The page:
660Re: [medievalsawdust] Re: 'sawhorse' trestle tables
- May 14, 2003Hello Colin,
More thoughts on period style trestle tables...
>Basically what you describe is a very traditional way of making 'trestleI agree.
>tables.' I've made them that way myself and it is definitely the best. I
>think the vertically-wedged tenon is the strongest and best knockdown joint
>However... the question is how to use that joint on the 'sawhorse' trestlesI've been calling the "sawhorse trestle" a period tressle and the commonly
>that we were originally discussing. (Apparently there is a terminology
>problem; what we call a 'trestle table' does not use 'sawhorse trestles.' )
trestle a standard trestle. I made a standard trestle out of 4/4 hickory
and use it
as a work table. It is heavy and very sturdy. If there is a better name
for the two
types of trestle tables, I'd like to know so I can call it by it's proper
>The problem I'm having with my tripod trestles isn't vertical wobbling,I've seen drawings and illuminations with the horizontal stretcher but
>it's side-to-side wobbling. Using a vertical wedge instead of a horizontal
>pin might improve that a little; but I suspect a big part of my problem is
>that the front pieces are only 1/2" thick, which means there isn't much
>bearing surface between the tenon and the mortise. I'd like to rotate the
>top stretcher, so it is flat/horizontal (which is the way the medieval ones
>seem to have been done), but then there's no room for knockdown joinery.
>(Maybe I need to post a photo showing the detail of this joint?)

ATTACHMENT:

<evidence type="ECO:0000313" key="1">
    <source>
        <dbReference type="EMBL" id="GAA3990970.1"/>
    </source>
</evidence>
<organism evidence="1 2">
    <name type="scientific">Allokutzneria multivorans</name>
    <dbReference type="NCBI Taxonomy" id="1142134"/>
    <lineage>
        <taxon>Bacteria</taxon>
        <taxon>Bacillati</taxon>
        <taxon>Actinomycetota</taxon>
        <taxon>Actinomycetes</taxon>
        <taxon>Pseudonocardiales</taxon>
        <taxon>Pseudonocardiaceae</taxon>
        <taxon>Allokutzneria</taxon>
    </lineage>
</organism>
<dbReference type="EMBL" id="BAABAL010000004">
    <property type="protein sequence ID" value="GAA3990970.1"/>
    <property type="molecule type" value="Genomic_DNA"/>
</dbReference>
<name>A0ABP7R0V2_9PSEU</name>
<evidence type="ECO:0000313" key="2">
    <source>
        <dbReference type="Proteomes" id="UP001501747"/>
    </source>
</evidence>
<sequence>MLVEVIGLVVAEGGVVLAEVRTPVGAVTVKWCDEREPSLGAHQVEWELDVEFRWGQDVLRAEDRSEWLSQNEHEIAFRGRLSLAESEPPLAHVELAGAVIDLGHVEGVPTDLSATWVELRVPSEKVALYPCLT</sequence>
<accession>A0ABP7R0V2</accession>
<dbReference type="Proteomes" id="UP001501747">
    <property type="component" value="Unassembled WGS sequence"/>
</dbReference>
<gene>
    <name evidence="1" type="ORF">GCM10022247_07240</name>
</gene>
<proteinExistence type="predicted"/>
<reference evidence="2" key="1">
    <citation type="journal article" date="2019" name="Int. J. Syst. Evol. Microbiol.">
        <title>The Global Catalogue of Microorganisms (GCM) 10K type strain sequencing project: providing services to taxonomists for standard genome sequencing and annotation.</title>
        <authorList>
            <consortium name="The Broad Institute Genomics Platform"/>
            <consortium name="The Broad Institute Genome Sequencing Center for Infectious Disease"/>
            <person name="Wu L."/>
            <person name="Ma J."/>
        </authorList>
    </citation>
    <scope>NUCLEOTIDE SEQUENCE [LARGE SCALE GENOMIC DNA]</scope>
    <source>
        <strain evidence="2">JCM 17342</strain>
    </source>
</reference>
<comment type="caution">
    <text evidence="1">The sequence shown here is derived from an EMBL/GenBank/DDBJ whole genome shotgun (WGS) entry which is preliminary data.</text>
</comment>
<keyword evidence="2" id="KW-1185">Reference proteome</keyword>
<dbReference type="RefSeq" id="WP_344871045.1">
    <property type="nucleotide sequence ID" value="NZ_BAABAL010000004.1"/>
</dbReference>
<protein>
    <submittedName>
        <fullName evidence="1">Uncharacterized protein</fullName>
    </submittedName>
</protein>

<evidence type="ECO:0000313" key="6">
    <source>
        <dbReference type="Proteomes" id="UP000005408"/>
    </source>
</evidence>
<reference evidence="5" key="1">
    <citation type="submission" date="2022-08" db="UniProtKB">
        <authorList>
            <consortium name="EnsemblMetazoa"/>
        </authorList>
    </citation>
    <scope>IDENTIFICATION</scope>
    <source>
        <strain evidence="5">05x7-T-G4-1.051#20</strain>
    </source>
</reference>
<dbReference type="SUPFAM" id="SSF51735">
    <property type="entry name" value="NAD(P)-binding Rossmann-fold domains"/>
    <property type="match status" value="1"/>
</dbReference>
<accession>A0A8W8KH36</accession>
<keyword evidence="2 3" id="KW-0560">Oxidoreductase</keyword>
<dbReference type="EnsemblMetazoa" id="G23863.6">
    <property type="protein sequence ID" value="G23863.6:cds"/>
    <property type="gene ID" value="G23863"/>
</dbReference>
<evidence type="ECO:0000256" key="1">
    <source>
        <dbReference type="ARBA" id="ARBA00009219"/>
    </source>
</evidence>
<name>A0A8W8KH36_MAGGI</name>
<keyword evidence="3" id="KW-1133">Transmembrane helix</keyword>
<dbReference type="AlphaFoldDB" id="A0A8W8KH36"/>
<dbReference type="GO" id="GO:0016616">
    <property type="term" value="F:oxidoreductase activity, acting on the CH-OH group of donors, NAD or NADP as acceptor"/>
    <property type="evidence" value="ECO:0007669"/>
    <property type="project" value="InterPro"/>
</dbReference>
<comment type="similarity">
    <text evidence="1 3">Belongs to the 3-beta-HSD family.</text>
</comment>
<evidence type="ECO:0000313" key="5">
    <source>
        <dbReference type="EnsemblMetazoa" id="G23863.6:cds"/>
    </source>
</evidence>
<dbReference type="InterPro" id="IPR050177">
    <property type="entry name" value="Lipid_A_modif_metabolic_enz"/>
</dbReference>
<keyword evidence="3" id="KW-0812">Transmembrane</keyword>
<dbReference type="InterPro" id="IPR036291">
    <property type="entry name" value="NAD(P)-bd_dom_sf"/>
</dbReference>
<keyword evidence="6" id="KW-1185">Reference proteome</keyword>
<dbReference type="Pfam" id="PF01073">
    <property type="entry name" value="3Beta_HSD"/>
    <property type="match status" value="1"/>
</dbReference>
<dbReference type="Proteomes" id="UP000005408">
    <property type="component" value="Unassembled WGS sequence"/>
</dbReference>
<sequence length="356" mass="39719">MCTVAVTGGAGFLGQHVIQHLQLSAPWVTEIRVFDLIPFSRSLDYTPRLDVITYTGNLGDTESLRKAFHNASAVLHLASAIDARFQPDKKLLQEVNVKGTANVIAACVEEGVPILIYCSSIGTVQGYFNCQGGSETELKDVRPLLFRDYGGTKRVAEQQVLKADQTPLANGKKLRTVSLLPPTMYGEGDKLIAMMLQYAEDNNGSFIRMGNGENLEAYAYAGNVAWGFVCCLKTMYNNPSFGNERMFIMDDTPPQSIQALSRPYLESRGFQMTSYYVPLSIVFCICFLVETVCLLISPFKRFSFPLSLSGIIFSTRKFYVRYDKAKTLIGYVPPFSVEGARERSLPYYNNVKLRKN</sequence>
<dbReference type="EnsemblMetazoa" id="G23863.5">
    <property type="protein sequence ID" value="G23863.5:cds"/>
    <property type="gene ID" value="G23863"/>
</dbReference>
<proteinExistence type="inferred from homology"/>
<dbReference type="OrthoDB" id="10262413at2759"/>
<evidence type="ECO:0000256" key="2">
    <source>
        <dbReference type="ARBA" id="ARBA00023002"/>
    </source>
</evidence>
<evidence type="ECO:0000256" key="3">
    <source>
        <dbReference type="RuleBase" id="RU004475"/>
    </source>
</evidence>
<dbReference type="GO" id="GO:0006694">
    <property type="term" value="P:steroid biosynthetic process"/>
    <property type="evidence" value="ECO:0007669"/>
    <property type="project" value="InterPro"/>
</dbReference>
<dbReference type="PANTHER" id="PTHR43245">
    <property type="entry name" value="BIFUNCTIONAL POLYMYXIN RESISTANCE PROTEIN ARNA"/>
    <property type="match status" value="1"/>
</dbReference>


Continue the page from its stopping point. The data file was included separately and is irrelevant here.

see a way to make it break down and be sturdy. Maybe if the legs had a
and went into a mortise in the horizontal stretcher, but no way to secure it
with a pin.
>What I think I need to do is make the front as an A-shape (two legs with aFor the front leg, I have tried using a triangle with the legs going up the
>horizontal stretcher) out of 6/4 stock so there is more depth to the
>mortise, and maybe use 6/4 for the top stretcher as well so I can put wider
>shoulders on the tenon. But all this drives the cost way up, and the
>weight, too. I don't think I'd sell many of them.
and meeting at the top. I wasn't using a mortis/tenon joint but it would
worked well. Now I'm cutting a 15 degree angle on both parts of the leg for
a 30 degree spread. I don't make the top a point. I cut it back so the top
flat and about 2 " wide. I've used 30 degrees a few times and it seems
Stefan von Kiel
Dwarven Axe Armoury
----Original Message Follows----
From: Tim Bray <tbray@...>
Subject: Re: [medievalsawdust] Re: 'sawhorse' trestle tables
Date: Tue, 13 May 2003 13:09:53 -0700
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